226 13th Street Map

Identified as Opportunity Site #6 in Oakland’s Lake Merritt Station Area Plan, the 226 13th Street parcel, which is currently a parking lot bounded by 13th, Jackson, 14th and Alice Streets, was envisioned as a potential high-rise site which could support the development of a 25-ish-story tower with over 400 units of housing and 21,000 square feet of retail space.

226 13th Street Site: NW Corner

But as proposed by Wood Partners, a seven-story building will rise across the site with 262 units of housing, an above-ground podium garage for 198 cars, and 12,000 square feet of retail space along 14th Street, from Alice to Jackson.

Covered by the Environmental Impact Report (EIR) prepared for the Area Plan which was certified in 2014, the proposed 226 13th Street development has just been granted an exemption from having to complete any additional environmental review.

Assuming that it’s approved by the City, the ground for the development could be broken by the end of the year. And with a budgeted 24 months to complete, the building could be ready for occupancy in late 2018.

8 thoughts on “Progress for Big Oakland Project Which Could Have Been Bigger”
  1. Good to see it going forward. Unfortunate that the 25 story condo proposal was not followed through on. It is what it is.

  2. Rather see this. A 25-story high rise condo project does almost nothing for housing affordability as the market for these kinds of luxury for-sale units in Oakland overlaps very little with the market for rental units that part of Oakland – and given that level of market segmentation, the filtering effects would be limited. We’ve seen this story play out before in San Francisco (or Vancouver) where the high-rise condo market pulls in demand from buyers that would not otherwise buy in that market.

    With a wood-frame mid-rise project which could either be rental or less obnoxiously priced for-sale, the market segment overlaps at least in part with current market participants in the Oakland rental or for-sale market.

    1. Courting new residents is what makes for great cities. If people already live here, then they already have a place to live.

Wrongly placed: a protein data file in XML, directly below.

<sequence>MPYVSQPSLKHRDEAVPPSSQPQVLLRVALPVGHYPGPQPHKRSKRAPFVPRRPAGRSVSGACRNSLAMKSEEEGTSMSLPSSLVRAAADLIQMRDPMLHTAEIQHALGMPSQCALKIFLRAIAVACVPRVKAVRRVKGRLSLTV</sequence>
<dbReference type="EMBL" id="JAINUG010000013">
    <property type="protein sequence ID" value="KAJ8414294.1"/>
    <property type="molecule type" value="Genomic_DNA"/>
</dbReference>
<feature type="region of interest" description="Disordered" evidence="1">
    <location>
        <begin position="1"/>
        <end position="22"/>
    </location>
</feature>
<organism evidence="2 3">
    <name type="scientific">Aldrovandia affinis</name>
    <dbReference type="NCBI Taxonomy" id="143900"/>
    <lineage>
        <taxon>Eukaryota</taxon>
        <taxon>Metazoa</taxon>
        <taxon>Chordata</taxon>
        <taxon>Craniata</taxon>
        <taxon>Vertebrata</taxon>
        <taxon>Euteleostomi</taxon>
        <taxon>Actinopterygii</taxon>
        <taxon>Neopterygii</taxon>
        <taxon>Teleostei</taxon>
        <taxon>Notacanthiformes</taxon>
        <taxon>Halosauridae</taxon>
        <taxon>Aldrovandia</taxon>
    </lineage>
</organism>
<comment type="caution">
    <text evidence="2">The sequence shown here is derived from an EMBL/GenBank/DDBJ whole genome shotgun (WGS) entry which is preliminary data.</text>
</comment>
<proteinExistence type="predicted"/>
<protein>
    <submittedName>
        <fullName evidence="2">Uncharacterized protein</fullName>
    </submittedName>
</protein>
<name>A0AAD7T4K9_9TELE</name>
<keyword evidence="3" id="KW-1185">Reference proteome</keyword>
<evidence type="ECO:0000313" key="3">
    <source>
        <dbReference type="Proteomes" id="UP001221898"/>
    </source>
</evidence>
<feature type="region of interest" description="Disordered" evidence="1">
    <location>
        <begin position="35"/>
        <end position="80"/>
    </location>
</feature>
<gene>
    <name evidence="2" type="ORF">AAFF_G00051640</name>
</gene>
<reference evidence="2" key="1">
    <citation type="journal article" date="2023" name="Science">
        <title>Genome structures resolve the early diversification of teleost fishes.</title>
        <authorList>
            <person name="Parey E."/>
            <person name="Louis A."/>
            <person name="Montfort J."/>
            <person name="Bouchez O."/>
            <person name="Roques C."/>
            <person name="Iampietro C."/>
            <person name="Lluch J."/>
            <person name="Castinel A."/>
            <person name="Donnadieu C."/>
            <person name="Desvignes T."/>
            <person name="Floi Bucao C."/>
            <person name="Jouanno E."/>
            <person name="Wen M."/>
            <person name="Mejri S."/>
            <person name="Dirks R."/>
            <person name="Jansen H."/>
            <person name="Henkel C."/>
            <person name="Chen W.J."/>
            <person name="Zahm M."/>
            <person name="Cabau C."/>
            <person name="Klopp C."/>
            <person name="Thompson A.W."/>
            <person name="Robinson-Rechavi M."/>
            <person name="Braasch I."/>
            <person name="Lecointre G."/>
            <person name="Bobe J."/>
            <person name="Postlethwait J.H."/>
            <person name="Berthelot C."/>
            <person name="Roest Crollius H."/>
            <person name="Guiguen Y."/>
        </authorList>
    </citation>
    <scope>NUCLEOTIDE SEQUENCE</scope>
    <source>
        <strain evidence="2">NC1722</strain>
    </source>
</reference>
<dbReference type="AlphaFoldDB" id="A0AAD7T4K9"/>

2. Although you may be right that a high percentage of units *might* be bought by non-area-residents (and therefore could be worthless units to the region), the lack of filtering is not an excuse for not building to add supply; filtering is not happening anywhere at anytime anyway. The entire region needs supply. True, I’d prefer it be a rental. BTW, Oakland could use the tax base help from every additional couple of hundred units a lot more than SF.

  3. With a two year build out, it will meet the slow down that is projected. A 25ish storey building would have sat half empty, IMO.

    1. I don’t how much things will actually slow down in regards to people looking for places to live / rent, but guarantee we’ll see less obnoxious 2 year flips and 20% over asking purchases. The BA has a lot of filling out it can still do, with a lot of need.

  4. So well served by transit and so underbuilt!

    Not that every project needs too be a high rise but with 2 BART stations in close walking distance what a missed opportunity, regardless of what building/economic cycle we’re in.

  5. Downtown Oakland has at least half a dozen high-rise proposals; this will still be a great building to build out the missing fabric.

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